• We met with more than three dozen Coptic Orthodox and Coptic Protestant Christian leaders, including a 90 minute meeting with Pope Tawadros II — all of them were honest about the challenges they face, yet to a person they expressed how encouraged they are by the progress they are seeing in terms of religious freedom, honor and recognition by the government, the unprecedented freedom they now have to build and renovate churches, and more. (My colleague Johnnie Moore and I write about this more in our columns posted below.)  
  • We attended the openings of the new mosque and massive new cathedral, the largest in the Mideast, both located in the new administrative capital, about 30 miles east of Cairo.
  • I was asked to briefly address the Protestant Christmas service at the “Kasr El Doubara Evangelical Church” in Cairo. The full service, including my brief remarks, were broadcast live on Egyptian TV to the entire country.
  • Our Delegation also met with Members of the Egyptian Parliament, Muslim clerics, NGO leaders and other members of civil and religious society — it was so interesting to be able to have deep and detailed conversations about both the problems and the progress Egypt is making from their unique perspectives.
  • Last Thursday, I was invited to attend a major policy address delivered by my friend, U.S. Secretary of State Mike Pompeo, on the campus of American University in Cairo, and then go with him and his team to visit the new mosque and cathedral.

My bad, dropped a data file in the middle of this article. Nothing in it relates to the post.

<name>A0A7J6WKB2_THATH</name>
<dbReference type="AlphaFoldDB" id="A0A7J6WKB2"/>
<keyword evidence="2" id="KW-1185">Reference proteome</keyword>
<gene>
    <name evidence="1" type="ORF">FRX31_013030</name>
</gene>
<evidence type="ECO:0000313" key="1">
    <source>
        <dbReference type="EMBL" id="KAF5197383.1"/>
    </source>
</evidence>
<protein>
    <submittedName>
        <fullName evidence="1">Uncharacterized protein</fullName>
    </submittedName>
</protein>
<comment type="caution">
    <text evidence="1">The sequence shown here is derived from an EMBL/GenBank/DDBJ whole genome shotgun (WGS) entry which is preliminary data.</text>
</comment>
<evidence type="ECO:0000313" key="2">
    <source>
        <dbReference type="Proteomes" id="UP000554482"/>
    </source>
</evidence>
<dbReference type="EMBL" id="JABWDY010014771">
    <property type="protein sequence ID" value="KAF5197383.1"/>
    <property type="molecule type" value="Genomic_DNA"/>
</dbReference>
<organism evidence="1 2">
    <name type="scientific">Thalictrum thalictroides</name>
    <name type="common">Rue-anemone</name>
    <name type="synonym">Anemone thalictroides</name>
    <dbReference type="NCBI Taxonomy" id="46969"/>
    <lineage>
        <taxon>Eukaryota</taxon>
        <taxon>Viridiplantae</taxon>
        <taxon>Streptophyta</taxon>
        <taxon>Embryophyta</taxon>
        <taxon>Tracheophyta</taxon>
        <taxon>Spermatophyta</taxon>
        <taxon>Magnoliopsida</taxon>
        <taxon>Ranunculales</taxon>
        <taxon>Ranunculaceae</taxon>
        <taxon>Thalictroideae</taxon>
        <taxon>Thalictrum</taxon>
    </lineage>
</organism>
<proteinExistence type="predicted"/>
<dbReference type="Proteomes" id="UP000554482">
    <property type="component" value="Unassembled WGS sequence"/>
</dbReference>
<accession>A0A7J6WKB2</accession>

• By God’s grace, I was also able to arrange for Secretary Pompeo to do an exclusive interview with CBN News correspondent Chris Mitchell. (I highly recommend you watch the excellent CBN coverage — see below)

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What follows are 10 articles, columns, and interviews that my colleagues and I have written and/or produced, each describing what we saw and heard during our time in Egypt from our individual angles.

I hope that you’ll take the time to read and watch them; share them with your family, friends, churches, seminaries and other spheres of influence; and use the information to pray in a more educated and effective way for Egypt’s national leaders, Muslims and Christians.

  1. Egypt’s leader deserves US support — Pompeo’s visit was a welcome move — op-ed by Joel C. Rosenberg and Johnnie Moore (published by Fox News)
  2. Opinion: Egypt’s El-Sisi Is A Friend To Christians — op-ed by Joel C. Rosenberg and Johnnie Moore (published by The Daily Caller)
  3. Egypt’s El Sisi Builds Middle East’s Largest Church, A “Game Changer” In The Region (CBN News story, both print and video)
  4. “Jerusalem Dateline” devotes nearly entire 28 minute program to coverage of historic events in Egypt, including the visit of an Evangelical Delegation (CBN News story, both print and video)
  5. Exclusive: Pompeo vows US to stand with persecuted believers: “Christians Central To Middle East” (CBN News story, both print and video)